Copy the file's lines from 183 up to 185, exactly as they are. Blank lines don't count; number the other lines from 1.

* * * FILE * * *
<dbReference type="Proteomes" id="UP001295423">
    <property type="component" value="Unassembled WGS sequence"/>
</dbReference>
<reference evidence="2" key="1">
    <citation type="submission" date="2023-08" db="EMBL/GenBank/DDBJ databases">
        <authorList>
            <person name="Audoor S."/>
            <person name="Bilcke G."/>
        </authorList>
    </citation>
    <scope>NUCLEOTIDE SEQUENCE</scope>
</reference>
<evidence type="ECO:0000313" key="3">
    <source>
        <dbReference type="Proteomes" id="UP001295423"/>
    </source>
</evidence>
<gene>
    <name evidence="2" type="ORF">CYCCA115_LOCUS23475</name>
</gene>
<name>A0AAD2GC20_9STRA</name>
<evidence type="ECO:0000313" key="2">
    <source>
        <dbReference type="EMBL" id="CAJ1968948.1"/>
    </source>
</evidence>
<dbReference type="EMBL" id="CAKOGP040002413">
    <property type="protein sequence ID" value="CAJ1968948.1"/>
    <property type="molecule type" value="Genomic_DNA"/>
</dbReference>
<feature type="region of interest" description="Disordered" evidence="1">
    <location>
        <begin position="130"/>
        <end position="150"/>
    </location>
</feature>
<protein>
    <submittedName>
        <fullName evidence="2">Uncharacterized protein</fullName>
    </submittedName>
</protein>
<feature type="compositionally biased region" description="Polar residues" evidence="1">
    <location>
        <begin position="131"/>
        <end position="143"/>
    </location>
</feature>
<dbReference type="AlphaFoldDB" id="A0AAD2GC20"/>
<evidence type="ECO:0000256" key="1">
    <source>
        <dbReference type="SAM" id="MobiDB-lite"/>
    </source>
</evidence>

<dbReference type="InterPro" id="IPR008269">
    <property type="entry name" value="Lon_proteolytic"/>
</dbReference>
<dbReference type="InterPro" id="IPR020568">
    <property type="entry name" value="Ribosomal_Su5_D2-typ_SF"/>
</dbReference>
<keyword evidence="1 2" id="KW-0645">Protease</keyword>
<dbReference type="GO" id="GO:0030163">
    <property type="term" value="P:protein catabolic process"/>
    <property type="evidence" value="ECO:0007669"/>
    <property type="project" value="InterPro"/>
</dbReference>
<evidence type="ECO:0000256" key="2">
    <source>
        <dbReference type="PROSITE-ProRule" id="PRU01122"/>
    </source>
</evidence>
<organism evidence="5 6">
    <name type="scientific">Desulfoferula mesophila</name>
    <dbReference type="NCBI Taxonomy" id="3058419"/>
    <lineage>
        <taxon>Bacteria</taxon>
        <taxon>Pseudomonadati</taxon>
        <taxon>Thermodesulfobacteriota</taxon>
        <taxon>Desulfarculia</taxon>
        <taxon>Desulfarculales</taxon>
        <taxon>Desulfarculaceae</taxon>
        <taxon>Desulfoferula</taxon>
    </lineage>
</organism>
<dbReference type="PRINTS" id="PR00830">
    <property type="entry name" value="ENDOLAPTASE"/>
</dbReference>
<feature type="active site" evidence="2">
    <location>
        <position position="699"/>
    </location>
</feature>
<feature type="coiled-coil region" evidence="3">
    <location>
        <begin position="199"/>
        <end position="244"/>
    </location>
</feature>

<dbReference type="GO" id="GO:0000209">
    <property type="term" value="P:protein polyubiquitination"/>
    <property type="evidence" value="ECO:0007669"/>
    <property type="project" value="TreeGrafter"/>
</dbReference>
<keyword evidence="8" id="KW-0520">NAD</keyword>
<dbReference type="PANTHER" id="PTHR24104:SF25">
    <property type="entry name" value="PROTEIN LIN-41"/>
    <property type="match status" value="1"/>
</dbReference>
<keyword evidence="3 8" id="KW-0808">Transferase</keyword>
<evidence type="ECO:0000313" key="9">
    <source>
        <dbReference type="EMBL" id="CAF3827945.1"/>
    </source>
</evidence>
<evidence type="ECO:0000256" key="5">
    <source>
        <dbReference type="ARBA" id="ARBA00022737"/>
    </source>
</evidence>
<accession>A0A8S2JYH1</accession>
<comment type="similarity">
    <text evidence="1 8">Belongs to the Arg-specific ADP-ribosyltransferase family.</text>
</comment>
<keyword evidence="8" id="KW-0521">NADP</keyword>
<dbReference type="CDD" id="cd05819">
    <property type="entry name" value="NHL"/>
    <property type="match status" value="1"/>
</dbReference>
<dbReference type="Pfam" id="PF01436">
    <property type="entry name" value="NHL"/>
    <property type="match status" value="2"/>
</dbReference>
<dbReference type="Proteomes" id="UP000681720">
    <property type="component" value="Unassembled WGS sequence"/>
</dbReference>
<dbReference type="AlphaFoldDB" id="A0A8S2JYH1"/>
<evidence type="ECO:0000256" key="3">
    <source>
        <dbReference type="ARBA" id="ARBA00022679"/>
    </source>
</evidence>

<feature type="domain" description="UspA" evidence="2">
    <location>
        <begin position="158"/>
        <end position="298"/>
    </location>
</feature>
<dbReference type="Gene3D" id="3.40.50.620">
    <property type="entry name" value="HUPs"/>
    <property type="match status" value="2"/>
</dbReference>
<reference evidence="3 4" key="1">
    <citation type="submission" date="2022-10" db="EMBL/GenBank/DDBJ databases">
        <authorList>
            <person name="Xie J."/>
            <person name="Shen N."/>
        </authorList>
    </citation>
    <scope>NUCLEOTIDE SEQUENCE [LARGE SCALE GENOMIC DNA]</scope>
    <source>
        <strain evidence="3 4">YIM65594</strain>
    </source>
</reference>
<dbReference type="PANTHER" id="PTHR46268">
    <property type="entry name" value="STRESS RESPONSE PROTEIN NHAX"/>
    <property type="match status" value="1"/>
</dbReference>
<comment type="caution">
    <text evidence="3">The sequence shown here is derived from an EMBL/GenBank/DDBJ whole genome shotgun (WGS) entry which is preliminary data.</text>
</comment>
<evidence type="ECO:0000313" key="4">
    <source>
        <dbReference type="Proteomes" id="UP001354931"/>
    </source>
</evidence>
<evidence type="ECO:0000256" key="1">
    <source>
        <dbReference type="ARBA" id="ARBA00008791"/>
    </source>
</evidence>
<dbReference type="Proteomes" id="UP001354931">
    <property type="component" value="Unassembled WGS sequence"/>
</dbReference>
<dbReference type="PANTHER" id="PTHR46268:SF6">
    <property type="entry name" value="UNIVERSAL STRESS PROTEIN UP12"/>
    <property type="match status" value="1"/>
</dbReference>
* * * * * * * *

<dbReference type="PANTHER" id="PTHR46268:SF6">
    <property type="entry name" value="UNIVERSAL STRESS PROTEIN UP12"/>
    <property type="match status" value="1"/>